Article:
The Pitch

I’ve been trying to figure out how to describe the Sue Allen story in that succinct, pithy way that gets other people to want to read it. I’m really struggling. Janet Reid has a simple set of things over at her blog:

If you’re having trouble with this part of the query letter, step back a moment. Write this sentence down: My book is about (write down what book is about) 

Then write: My main character’s name is:

Then write:  s/he must: (followed by a verb) 

Then write: My antagonist is: name.  S/he wants to thwart (main character’s name) goal by: verb.

My book is about Nashville’s greatest unsung medium and her strange family and a Thing and the Civil War and history in general and a cave and time-travel.

My main character’s name is Sue Allen.

She must first, thwart the guy who wants to marry her, and then protect herself and her family from his vengeance.

My antagonist’s name is Lee Overton.

He wants to thwart Sue’s goal by either marrying her or destroying her.

See, the story at the center of my book–boy meets girl, boy kills wife to be with girl, boy talks girl’s step-dad into marrying her off to him, girl takes drastic measures to ensure that doesn’t happen and then drastic steps to thwart his revenge–is the skeleton of the book. And the Spiritualism and The Thing and the Civil War and the history in general and the cave and the time-travel are all the heart of the book. I’m kind of struggling with how to marry those things in a succinct way.

I think the short, elevator pitch is something like “two occultists fight over the future of a post-Civil War Nashville.” I think that’s good.

I wonder if I could go something like

In the aftermath of the Civil War, Lee Overton is sending letters to his wife’s cousin, the widow Sue Perkins Hayes, instructing her in the ways of communicating with and controlling ghosts. When she succeeds beyond his wildest dreams and conjures up a demonic Thing, he realizes that with her, he would be the most powerful Spiritualist in Nashville. The only problem? Mrs. Hayes has no intention of replacing the conveniently recently-deceased Mrs. Overton.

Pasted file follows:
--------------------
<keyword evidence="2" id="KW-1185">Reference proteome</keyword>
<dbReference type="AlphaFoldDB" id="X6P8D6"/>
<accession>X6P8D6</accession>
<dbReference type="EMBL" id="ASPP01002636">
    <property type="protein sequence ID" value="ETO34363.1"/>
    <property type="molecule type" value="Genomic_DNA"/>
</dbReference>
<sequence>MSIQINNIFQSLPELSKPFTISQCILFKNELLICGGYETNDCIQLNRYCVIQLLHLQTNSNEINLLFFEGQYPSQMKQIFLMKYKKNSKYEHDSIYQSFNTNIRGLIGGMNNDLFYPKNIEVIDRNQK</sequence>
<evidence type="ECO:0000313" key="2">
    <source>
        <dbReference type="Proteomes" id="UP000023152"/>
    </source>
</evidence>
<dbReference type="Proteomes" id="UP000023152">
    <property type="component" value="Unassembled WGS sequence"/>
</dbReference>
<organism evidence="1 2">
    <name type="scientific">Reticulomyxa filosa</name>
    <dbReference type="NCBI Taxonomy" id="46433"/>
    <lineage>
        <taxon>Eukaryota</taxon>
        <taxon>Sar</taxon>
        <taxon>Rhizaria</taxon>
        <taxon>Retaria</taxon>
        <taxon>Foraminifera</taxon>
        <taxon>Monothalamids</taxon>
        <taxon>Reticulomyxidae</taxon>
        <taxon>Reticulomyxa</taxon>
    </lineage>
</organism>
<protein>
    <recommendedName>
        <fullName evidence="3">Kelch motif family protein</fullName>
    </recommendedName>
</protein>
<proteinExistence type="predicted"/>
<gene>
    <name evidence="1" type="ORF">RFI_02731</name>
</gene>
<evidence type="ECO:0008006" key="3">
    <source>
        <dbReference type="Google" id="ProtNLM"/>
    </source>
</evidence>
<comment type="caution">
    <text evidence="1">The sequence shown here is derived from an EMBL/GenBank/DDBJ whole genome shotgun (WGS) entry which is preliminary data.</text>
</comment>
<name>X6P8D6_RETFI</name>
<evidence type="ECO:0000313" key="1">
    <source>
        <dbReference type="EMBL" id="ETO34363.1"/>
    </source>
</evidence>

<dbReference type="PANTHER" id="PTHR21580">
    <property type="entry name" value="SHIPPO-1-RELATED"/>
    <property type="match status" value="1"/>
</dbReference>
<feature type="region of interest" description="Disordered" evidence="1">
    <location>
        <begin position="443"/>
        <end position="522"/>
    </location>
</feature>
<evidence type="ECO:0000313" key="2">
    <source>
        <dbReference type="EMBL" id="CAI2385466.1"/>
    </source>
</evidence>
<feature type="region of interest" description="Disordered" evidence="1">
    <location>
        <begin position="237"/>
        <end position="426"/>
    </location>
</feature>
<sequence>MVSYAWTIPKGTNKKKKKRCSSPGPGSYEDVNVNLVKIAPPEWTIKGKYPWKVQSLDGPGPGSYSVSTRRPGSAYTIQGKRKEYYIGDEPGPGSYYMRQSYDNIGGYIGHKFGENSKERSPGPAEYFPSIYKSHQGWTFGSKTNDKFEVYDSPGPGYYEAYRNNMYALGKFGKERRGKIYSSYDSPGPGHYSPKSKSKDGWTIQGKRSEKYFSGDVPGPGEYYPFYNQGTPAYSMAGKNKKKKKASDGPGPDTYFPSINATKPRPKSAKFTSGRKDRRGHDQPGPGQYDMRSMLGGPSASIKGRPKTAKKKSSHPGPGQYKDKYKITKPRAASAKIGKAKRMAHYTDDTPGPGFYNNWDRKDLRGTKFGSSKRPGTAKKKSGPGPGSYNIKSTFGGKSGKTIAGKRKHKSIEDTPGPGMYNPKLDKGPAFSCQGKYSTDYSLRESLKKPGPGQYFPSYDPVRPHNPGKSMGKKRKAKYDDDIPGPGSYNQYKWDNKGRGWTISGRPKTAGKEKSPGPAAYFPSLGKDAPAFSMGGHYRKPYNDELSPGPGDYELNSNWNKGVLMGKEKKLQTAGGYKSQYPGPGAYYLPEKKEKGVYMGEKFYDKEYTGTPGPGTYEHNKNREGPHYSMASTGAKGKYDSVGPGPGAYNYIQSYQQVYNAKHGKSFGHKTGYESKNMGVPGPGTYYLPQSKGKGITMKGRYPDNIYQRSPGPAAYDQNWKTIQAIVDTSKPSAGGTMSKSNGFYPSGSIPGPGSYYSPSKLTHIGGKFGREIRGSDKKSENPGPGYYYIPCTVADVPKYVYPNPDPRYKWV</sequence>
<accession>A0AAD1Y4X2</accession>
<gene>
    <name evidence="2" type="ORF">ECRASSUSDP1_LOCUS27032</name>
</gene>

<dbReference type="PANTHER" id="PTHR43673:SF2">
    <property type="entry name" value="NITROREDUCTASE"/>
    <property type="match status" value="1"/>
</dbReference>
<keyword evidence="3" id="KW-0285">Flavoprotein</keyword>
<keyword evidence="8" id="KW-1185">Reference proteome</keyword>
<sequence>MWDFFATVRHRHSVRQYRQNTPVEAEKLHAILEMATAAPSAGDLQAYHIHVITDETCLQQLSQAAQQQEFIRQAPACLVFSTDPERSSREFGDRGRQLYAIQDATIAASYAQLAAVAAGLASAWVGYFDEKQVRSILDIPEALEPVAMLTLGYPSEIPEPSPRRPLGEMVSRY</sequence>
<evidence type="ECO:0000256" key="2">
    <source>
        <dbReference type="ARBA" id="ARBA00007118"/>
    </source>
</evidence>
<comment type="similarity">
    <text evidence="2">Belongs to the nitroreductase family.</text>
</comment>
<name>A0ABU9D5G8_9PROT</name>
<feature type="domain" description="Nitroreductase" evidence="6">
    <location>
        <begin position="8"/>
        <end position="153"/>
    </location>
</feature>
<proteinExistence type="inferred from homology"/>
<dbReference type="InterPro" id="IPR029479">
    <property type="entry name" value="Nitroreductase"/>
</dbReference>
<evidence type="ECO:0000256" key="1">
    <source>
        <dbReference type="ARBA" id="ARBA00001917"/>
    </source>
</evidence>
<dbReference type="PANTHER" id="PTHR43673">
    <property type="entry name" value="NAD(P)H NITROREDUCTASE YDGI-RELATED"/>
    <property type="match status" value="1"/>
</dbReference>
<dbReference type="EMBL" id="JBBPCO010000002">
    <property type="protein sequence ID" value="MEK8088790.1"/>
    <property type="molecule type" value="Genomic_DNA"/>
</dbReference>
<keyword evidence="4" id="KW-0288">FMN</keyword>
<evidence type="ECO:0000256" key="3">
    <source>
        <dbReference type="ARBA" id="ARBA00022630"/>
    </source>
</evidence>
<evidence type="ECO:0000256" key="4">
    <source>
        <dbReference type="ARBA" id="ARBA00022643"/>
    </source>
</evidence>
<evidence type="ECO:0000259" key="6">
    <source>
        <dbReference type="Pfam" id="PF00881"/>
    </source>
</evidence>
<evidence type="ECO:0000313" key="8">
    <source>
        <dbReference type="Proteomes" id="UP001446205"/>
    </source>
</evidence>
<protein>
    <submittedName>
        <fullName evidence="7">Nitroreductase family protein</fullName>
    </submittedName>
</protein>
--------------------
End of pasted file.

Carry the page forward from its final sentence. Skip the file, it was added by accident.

Sue manages to banish Lee one-hundred and fifty years in the future–where he becomes Middle Tennessee’s best Civil War reenactor–but like a bad penny, he’s just turned back up looking to get even.

Ugh, that’s not quite right. But something. I guess my question is whether that sounds good.

I Suck at Old French People Blogging

Holy shit, WordPress just totally ate my post on Old French People blogging, as if it never existed. Can’t even find it in drafts. Never had that happen before.

But my main point was that I went up to see Blue Spring Creek, where Joseph Duraque died and I was delighted to see that there are all manner of Binkley roads out there–Red Binkley road, Elizabeth Binkley road, etc. Joseph’s grand daughter, Martha (Tim’s daughter) married Asa Binkley. And the name lives on.


We hadn’t had rain here for something like eighteen days, many of which were spent above a hundred degrees. As I said to someone on Saturday, my gardening strategy had changed from “aesthetics” to “survival.”

We’ve finally had some good rain here, in the evenings, these past three days. It comes in behind a wave of loud thunder (which can still send Mrs. W. to sleep in my dirty laundry) and then just breaks out in these huge, fat drops. With the ground so dry, it’s easy to imagine that each enormous drop must send up its own dust cloud. I didn’t look that close, of course.

But here’s the thing I wanted to share. Even with three days of rain, when Mrs. W. and I walked this morning, I could literally feel how it was barely putting a dent in the drought. It’s really only the top half, maybe three-quarters, of an inch of dirt that is actually soft and springy and, you know, dirt-like. Beneath that, it’s still like concrete.